How the Sequence Selects Work

Sequencing ››
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This section is intended to clarify how Sequence Generator Pro selects work during sequence execution:

Parts of a Sequence

A sequence consists of three hierarchical components:

Selecting Work

Execution of a multi-target sequence can be straightforward if it remain static during data capture.  When you decide you want to alter the ordering of targets or events in real time, you might observe unexpected behavior if you are not familiar with the sequencing rules.

Basic Rules

The simplest multi-target sequence will function as follows:

This basic set of rules gets a bit more complex when you decide to alter the sequence in real-time.  Here are some rules that are good to understand:

Typical use cases:

Special use cases:

Example:  A sequence contains targets for Horsehead, M42 and the Rosette nebula (in that order).  You start the sequence and then realize you wanted to start with M42 first.  Unfortunately, the Horsehead target has already started and, as a result of this, it is "sticky".  This means that any attempt to simply re-order the targets (even if you pause and restart) will result in the Horsehead target running to completion.  In order to force M42 to run, you will want to abort the sequence, move M42 above Horsehead, un-check Horsehead (this will remove the "sticky"), restart the sequence and then finally re-check Horsehead so it will be picked up after M42 completes.  Of course, this is only an example to illustrate how to do this, if you haven't really gotten too far into a sequence, the best option would likely be to reset the sequence.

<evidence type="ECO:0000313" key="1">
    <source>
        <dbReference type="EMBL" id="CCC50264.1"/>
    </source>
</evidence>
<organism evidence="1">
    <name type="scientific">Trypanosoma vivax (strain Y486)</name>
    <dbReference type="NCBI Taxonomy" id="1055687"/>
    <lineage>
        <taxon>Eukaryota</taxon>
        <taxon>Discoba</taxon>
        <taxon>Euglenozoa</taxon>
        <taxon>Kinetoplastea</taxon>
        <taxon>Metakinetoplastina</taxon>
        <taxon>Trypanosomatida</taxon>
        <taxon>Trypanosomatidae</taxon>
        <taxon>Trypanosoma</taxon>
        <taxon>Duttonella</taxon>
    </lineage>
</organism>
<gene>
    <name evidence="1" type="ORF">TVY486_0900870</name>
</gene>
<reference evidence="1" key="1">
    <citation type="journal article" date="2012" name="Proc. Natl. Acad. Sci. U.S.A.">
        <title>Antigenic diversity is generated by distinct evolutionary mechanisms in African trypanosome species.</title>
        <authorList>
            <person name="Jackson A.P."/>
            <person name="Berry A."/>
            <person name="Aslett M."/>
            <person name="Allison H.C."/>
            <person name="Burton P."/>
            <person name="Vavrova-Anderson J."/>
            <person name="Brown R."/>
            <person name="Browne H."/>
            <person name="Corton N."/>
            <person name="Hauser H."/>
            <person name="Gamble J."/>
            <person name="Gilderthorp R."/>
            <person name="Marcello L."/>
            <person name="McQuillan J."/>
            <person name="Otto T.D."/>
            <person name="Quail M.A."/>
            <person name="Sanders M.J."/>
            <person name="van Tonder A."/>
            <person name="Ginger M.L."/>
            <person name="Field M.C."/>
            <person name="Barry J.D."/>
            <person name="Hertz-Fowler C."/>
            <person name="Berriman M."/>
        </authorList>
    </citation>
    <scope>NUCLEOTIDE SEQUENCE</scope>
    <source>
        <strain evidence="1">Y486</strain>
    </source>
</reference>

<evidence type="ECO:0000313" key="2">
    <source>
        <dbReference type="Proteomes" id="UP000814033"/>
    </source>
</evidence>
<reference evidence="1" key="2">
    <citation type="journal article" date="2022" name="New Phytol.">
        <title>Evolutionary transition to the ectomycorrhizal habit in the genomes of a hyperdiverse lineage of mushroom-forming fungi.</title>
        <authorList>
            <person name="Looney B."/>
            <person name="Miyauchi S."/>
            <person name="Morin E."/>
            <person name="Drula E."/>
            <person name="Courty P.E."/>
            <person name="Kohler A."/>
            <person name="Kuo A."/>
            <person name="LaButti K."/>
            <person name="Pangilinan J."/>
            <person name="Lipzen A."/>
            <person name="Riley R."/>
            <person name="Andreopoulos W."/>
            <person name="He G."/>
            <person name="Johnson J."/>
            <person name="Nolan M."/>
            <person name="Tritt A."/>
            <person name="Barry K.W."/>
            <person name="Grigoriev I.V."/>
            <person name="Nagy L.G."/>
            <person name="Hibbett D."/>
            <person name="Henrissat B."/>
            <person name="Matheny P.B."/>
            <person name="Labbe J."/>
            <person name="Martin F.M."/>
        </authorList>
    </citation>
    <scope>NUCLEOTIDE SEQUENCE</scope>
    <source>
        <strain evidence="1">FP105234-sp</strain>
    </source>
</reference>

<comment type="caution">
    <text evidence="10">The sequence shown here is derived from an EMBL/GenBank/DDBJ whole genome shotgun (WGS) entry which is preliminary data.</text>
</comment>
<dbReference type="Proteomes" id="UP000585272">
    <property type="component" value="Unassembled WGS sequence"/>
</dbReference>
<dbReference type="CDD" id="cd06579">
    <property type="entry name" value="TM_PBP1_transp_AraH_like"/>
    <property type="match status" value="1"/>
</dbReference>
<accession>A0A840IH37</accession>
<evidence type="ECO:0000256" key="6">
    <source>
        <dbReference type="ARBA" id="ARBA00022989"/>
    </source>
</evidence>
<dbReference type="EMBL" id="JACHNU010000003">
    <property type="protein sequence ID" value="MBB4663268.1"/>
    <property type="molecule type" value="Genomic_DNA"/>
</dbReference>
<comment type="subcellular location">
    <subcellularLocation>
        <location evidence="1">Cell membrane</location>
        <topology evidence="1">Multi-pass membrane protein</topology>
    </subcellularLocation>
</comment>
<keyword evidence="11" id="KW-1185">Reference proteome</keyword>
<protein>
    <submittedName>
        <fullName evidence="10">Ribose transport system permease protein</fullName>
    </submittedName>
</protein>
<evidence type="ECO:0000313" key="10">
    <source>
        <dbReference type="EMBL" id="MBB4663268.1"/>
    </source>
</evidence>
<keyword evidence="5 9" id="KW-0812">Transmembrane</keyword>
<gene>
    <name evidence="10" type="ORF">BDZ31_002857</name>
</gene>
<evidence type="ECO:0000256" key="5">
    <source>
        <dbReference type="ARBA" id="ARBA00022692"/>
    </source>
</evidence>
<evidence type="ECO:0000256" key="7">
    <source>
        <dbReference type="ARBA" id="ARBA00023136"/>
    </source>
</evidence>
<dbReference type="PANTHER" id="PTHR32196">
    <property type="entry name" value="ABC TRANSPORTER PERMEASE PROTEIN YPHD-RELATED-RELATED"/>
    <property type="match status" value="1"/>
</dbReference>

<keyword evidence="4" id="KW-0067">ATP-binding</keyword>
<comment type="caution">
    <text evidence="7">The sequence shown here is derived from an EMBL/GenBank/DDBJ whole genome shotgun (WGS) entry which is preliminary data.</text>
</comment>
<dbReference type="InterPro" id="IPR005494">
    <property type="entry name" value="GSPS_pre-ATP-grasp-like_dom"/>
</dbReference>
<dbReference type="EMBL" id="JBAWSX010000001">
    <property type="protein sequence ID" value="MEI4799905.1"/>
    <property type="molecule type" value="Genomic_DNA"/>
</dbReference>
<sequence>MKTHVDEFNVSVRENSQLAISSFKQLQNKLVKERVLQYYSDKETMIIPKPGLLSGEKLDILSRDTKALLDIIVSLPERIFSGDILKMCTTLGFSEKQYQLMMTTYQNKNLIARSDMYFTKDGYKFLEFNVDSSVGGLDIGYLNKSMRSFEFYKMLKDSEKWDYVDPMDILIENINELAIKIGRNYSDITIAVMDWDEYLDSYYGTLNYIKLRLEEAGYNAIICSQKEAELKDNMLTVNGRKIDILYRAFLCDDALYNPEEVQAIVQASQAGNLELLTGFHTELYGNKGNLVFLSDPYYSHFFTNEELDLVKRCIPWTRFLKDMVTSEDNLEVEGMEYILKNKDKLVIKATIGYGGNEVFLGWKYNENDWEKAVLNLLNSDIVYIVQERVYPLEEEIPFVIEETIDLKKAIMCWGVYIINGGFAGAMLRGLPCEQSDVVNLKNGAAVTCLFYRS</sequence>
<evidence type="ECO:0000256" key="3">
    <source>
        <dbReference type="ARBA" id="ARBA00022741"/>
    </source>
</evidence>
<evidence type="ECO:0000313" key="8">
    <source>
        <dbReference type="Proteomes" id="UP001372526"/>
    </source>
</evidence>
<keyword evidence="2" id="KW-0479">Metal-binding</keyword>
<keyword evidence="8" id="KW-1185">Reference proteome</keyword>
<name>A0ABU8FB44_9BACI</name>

Example:  A sequence contains targets for Horsehead, M42 and the Rosette nebula (in that order).  Horsehead runs until completion and the sequence moves on to M42.  During acquisition of M42, you realize you want to capture some more frames for Horsehead.  You move to the Horsehead target add a few more frames, but the target is still marked as complete.  Under normal circumstances, you can't add more work to completed targets.  But... if you really want to force the sequence to consider the new work for this target, you will need to open the settings for Horsehead and check the "Clear completed status" option.  After clicking "OK", the target's icon will change from the completed check-mark icon to the pause icon.  After M42 completes, the sequence will actually go back to Horsehead and finish your new frames (any target options like "center on when target starts" are applicable in this case).

When the sequence begins capture of a target it will continue its execution until it is done.  That is to say that the sequencer will not select work between targets during execution.  If you are using an event rotation option in a sequence that has multiple targets, the sequence will not rotate through all events in the sequence, but rather rotate through all events in the target and then move to the next target.

The sequencer selects works in a hierarchical manner.  That is to say that it will always consider events on the target in the highest (top-most) position first.  If you have defined multiple targets, the sequence will start executing events from the "top-most" target and finish with events in the "bottom-most" target.  This logic will always remain true, even if you reorder the targets.  For example, if you have three targets and run half of the events in the top-most target, pause, move target 2 to the top-most position, target 2 will start up when the sequence is resumed and the next available event for target 2 will begin to run.  Targets can be re-ordered in real time and the same rules will apply (in this case the current event will always finish).  If you pause and resume the sequence in such a way that does not cause the current / next target to change (i.e. run pause / resume with no target reordering), then the sequence will resume where it left off (i.e. same target, next event).  

Targets and events that are not "checked" will not be considered for work.

Resetting the Sequence

There are several ways you can alter the state and progress of a sequence.  See here for more details.